These practices tend to be for magical or religious purposes, such as divination or communicating with gods and spirits.
Those who believe that hypnosis can be used to perform miracles or control minds are, of course, simply sharing the consensus view that prevailed for centuries.
Recorded history is full of tantalising glimpses of rituals and practices that look very much like hypnosis from a modern perspective, from the “healing passes” of the Hindu Vedas to magical texts from ancient Egypt.
Thanks to their persistence and efforts, by the end of the century hypnosis was accepted as a valid clinical technique, studied and applied in the great universities and hospitals of the day.
This trend continued into the 20th Century, although in some ways, hypnosis became imprisoned by its own respectability, as it became mired in endless academic debate about “state” or “non-state”.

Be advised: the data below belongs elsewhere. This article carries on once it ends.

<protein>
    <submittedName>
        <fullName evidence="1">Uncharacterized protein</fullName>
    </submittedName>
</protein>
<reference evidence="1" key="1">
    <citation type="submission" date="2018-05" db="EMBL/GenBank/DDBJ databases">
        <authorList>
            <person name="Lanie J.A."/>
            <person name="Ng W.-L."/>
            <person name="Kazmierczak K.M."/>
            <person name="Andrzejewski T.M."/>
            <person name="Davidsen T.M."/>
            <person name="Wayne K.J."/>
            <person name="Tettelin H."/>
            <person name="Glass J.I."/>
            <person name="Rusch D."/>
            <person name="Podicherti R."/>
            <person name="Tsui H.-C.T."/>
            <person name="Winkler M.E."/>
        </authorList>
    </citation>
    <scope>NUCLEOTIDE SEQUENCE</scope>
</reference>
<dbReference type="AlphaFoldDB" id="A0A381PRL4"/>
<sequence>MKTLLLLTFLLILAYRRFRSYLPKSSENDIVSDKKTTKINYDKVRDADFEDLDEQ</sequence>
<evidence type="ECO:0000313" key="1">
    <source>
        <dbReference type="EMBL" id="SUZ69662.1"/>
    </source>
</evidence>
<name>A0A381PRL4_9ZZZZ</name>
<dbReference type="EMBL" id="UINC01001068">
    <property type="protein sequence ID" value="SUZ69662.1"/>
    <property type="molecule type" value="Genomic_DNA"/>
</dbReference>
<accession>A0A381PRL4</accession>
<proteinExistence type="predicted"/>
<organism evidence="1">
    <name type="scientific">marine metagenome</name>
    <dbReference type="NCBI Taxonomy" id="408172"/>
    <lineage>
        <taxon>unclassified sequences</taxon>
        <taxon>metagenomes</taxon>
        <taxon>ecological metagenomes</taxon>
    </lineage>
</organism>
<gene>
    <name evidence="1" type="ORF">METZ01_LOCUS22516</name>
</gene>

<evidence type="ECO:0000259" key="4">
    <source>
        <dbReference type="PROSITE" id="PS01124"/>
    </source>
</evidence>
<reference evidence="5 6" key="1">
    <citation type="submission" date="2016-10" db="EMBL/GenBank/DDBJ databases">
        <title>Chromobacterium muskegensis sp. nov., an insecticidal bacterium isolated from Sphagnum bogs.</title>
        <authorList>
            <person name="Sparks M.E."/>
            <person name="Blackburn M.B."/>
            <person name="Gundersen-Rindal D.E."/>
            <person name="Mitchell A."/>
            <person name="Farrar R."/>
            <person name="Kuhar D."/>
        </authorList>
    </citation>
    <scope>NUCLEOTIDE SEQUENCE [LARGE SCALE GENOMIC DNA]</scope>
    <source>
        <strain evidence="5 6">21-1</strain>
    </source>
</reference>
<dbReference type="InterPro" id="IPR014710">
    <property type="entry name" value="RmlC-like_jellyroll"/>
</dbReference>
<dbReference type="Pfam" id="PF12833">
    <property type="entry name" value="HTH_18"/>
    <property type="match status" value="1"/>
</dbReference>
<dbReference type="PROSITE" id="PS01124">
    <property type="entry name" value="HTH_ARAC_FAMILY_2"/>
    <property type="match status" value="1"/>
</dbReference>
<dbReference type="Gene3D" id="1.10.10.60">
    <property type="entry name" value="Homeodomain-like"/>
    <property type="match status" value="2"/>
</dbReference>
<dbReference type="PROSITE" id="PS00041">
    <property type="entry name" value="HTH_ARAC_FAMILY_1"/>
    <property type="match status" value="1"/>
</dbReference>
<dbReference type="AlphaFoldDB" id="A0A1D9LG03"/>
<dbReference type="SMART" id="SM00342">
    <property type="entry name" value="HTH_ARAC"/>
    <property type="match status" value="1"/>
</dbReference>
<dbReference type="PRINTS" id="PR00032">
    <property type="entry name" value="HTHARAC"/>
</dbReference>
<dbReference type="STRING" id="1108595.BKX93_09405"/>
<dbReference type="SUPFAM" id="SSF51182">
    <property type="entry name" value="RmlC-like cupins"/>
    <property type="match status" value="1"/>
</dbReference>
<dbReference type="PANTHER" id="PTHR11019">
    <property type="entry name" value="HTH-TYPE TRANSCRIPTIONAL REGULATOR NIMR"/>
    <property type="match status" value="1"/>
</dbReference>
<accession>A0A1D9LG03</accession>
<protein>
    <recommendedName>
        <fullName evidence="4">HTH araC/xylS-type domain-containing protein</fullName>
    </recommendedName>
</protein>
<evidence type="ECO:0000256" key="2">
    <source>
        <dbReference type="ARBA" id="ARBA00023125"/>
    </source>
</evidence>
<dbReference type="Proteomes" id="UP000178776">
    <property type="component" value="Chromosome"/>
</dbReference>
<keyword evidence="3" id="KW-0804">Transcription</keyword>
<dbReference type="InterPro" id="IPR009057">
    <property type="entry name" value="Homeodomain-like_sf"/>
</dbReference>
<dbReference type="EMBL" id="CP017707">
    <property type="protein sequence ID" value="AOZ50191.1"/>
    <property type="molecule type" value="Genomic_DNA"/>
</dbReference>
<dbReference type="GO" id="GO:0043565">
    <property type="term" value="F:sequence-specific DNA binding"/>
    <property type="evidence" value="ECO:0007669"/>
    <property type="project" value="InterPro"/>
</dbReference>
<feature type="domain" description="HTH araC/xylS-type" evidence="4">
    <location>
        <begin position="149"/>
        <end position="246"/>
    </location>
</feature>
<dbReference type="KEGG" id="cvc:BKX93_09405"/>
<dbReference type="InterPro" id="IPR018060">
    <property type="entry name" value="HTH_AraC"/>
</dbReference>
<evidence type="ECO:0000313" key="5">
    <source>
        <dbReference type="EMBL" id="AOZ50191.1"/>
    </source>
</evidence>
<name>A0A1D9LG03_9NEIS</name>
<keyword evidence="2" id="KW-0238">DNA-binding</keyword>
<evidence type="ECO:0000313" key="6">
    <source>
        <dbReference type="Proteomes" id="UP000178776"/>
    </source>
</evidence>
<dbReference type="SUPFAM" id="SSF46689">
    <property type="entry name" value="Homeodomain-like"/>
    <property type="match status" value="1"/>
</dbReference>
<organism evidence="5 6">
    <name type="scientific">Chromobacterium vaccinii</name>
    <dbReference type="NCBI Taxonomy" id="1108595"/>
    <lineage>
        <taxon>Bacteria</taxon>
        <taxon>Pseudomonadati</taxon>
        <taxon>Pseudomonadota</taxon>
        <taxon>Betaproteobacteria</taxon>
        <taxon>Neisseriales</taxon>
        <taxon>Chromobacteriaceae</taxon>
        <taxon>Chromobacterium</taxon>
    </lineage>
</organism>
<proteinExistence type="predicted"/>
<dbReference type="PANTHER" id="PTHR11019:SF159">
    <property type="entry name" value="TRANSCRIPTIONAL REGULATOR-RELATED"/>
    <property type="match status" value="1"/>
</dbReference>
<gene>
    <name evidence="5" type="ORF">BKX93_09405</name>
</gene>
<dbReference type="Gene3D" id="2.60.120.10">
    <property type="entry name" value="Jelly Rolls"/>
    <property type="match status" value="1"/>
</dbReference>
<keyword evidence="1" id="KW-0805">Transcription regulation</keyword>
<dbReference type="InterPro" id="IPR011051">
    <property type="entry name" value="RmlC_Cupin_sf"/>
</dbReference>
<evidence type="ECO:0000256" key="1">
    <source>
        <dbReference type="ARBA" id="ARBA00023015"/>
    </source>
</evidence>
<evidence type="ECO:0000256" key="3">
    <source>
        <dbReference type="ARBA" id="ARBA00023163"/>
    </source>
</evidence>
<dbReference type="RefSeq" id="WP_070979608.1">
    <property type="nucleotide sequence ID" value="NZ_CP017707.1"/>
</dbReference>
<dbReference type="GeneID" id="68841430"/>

Nevertheless, the stubborn fact remained that hypnosis worked, and the 19th Century is characterised by individuals seeking to understand and apply its effects.
Surgeons and physicians like John Elliotson and James Esdaille pioneered its use in the medical field, risking their reputation to do so, whilst researchers like James Braid began to peel away the obscuring layers of mesmerism, revealing the physical and biological truths at the heart of the phenomenon.
On the one hand, a history of hypnosis is a bit like a history of breathing.
Like breathing, hypnosis is an inherent and universal trait, shared and experienced by all human beings since the dawn of time.
From a Western point of view, the decisive moment in the history of hypnosis occurred in the 18th Century (coinciding with the Enlightenment and the Age of Reason).
The work of Franz Mesmer, amongst others, can be seen as both the last flourish of “occult” hypnosis and the first flourish of the “scientific” viewpoint.
On the other hand, it’s only in the last few decades that we’ve come to realise that!